Please use this identifier to cite or link to this item:
|Scopus||Web of Science®||Altmetric|
|Title:||Infant gender, shared sleeping and sudden death|
|Citation:||Journal of Paediatrics and Child Health, 2012; 48(6):517-519|
|Publisher:||Blackwell Publishing Asia|
|Roger W. Byard, Jane Elliott and Robert Vink|
|Abstract:||AIM: To determine whether there is a gender imbalance in infant deaths in shared sleeping compared to solitary sleeping situations. METHODS: Examination of autopsy reports of 133 infants aged between 7 and 364 days autopsied over a 19-year period from January 1991 to December 2009 was undertaken where death had either been attributed to SIDS, or had been classified as undetermined or unascertained. Cases were divided into two groups of solitary sleepers and shared sleepers, and the ratio of male to female cases was compared. RESULTS: Ninety-five solitary sleepers were aged from 1 to 11 months (average 4.1 months) and consisted of 63 males (age range 1 to 11 months) and 32 females (age range 1 to 10 months). The 38 shared sleepers were aged from 1 week to 12 months (average 2.6 months) and consisted of 17 males (age range 2 weeks to 5 months) and 21 females (age range 1 week to 10 months). The male to female ratio in the solitary sleepers was approximately 2:1 and in the shared sleepers was 0.8:1, a statistically significant difference (p = 0.02). CONCLUSION: The lack of a male predominance typical of SIDS cases in infants who were sleeping with others, compared to those who were sleeping alone, suggests that these situations may be different. It is possible, therefore, that different lethal mechanisms may be involved in some shared sleeping situations.|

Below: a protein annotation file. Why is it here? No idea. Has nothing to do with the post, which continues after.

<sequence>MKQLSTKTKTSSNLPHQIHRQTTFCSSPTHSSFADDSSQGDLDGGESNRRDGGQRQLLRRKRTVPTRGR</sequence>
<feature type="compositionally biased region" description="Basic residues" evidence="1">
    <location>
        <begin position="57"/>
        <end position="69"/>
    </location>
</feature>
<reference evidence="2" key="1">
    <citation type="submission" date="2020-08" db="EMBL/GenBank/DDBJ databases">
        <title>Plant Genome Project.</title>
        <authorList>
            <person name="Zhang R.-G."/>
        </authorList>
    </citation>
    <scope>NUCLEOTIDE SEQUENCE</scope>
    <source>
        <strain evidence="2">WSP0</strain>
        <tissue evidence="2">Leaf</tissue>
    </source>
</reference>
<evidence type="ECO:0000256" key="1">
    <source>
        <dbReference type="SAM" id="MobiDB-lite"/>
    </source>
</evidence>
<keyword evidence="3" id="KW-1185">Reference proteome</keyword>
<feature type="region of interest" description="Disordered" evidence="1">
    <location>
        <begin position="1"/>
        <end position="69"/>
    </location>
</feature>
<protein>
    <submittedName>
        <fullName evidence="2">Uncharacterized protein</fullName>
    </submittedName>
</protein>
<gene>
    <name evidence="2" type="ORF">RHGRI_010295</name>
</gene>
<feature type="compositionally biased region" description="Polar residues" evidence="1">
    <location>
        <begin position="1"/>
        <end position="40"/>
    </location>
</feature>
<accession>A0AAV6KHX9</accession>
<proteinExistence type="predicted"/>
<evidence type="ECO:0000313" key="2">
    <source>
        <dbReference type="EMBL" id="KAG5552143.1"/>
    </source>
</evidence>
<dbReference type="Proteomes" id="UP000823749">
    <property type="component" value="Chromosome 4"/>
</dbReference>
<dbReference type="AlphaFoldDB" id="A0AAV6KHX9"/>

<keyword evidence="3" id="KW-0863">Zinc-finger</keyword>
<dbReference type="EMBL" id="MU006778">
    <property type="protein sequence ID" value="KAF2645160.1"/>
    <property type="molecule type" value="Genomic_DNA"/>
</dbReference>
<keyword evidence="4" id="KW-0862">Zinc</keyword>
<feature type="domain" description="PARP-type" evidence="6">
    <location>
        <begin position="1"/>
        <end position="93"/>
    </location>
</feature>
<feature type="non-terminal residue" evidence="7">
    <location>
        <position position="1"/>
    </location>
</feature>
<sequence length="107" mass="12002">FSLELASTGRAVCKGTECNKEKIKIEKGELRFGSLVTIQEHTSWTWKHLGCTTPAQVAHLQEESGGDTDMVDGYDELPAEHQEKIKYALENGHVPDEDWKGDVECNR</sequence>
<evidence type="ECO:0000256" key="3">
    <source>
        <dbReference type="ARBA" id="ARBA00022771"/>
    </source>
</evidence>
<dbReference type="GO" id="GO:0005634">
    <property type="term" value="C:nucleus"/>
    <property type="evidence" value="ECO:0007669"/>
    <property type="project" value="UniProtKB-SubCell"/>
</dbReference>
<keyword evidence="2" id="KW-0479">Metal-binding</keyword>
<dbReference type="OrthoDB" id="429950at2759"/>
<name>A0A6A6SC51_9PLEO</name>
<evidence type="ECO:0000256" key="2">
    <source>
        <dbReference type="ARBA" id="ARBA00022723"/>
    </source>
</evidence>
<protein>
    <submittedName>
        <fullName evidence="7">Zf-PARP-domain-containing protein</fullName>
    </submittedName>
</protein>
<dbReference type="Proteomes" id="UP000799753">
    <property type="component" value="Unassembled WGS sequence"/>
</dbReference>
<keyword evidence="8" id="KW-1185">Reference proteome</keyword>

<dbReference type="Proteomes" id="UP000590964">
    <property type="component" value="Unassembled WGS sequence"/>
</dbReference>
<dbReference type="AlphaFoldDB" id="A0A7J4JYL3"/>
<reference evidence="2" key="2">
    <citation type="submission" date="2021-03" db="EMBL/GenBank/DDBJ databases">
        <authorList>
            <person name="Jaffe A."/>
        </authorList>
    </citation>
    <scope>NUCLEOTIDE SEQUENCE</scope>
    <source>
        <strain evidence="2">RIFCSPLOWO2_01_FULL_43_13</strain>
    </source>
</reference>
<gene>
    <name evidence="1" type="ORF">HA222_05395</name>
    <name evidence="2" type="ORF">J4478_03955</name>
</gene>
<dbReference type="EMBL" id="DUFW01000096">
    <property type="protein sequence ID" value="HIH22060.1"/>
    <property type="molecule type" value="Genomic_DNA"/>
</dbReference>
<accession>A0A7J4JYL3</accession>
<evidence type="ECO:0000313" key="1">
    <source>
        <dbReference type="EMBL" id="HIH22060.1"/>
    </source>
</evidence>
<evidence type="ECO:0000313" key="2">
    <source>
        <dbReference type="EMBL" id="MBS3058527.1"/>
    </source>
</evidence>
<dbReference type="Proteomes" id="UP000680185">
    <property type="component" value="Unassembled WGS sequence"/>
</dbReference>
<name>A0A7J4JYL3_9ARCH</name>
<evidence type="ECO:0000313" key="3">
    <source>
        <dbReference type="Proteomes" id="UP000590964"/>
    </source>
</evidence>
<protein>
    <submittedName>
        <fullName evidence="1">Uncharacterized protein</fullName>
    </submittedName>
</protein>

|Keywords:||Co-sleeping; overlaying; shared sleeping; SIDS; solitary sleeping; suffocation|
|Rights:||© 2011 The Authors. Journal of Paediatrics and Child Health © 2011 Paediatrics and Child Health Division (Royal Australasian College of Physicians)|
|Appears in Collections:||Pathology publications|
Files in This Item:
There are no files associated with this item.
Items in DSpace are protected by copyright, with all rights reserved, unless otherwise indicated.